Ipsedixitism – an unfounded or unsupported dogmatic assertion; a declaration that is made emphatically, as if no supportingevidence were necessary.
IrrigationNZ has submitted the Climate Change Commission draft advice report and is supportive of the desire to reduce emissions in New Zealand, and play our part in this global issue.
“However, our view is that zero carbon targets won’t be met without investment in water storage, capture and precision use. Water infrastructure needs to be better recognised as an enabler to achieving our emissions reduction targets,” says Vanessa Winning, chief executive of IrrigationNZ
“Access to reliable water is essential for farmers and growers to diversify their land away from ruminant agriculture to a more mixed-production approach.
“We also see opportunity to augment or back up green electricity supply locally by local ‘bolt-on’ hydro electricity generation where water storage already exists as part of an irrigation scheme. The cost of water and energy, and the ability to source energy closer to use (localised) are going to be key to enabling behavioural change and reducing resistance. . .
Output of dairy to fall with regulation – Laura Smith:
Mounting pressure on Southland’s agricultural sector is expected to hit dairy production.
Southland’s economic development agency Great South this month released a post-Covid scenario analysis report.
Economics consultants Infometrics produced the report.
Author Nick Brunsdon said economic activity in most industries would recover by 2025 but increasing stringency in environmental regulations would soon limit, and ultimately reduce, output from activities such as dairy and cattle farming. . .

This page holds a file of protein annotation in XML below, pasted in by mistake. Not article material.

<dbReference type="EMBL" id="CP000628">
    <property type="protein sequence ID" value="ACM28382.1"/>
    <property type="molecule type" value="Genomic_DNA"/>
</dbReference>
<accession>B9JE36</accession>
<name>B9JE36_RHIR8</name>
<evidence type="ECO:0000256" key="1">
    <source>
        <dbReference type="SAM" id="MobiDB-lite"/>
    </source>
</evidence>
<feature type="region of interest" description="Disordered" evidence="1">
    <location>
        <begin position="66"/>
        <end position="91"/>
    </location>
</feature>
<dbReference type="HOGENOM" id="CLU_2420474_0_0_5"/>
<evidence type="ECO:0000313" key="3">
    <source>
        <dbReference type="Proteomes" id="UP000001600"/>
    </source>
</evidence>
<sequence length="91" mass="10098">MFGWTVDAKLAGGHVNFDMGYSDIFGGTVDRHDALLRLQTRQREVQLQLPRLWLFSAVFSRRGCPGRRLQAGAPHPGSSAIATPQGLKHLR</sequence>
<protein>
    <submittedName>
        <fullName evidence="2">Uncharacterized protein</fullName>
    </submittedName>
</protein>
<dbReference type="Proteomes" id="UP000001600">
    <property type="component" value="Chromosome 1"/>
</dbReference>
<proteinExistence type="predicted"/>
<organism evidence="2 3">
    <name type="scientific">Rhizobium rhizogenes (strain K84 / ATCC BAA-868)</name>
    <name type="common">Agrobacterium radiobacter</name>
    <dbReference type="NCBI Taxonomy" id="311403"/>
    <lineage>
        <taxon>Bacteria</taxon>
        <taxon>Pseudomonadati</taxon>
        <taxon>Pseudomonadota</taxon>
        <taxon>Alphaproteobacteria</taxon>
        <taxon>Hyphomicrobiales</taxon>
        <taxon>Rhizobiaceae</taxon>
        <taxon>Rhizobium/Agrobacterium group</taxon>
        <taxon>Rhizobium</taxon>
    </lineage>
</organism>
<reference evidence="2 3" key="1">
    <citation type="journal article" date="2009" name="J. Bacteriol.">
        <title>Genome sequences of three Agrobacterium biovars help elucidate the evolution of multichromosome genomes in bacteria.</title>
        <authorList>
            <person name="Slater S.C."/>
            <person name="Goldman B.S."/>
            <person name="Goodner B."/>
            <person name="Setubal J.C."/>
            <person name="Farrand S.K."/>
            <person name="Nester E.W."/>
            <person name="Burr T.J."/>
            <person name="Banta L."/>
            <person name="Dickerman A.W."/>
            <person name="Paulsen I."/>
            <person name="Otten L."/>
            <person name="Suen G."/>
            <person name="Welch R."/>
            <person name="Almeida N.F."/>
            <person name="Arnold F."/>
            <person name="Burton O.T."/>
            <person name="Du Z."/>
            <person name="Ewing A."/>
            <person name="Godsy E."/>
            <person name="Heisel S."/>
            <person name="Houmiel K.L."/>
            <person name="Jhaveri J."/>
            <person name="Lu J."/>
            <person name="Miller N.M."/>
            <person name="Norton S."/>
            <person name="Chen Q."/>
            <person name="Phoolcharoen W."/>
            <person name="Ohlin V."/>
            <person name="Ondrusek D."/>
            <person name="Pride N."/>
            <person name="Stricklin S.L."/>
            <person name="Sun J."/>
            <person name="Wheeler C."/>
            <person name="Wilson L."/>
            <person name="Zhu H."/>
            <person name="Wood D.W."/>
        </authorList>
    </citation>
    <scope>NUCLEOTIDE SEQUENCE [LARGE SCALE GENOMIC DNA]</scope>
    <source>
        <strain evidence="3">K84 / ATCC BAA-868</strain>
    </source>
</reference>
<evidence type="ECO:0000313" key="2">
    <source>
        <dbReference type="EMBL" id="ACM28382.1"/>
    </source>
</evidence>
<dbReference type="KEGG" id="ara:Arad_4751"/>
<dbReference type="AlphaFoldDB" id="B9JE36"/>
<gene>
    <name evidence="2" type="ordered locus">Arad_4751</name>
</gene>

172 – Tom Hunter:
Hours that is. One hundred and seventy two hours is what shows up in my last fortnightly pay slip for the agricultural contractor I work for.
I finally have a Sunday off. A beautiful, lovely, empty Sunday after twenty consecutive days of 5am wake ups and 11pm bedtimes.
Others have more hours and I’m informed by those who’ve worked here for several years that two hundred plus hours per fortnight is a more normal harvesting season. We assume that it’s because we’ve had a long stretch of fine weather and started a little earlier than usual, so the load has been more spread out than in the past. The boys – and most of them are boys – are not happy about this since such incredible hours are a bonus on top of their other income earned on random jobs during the rest of the year. Without such work, times would be tough.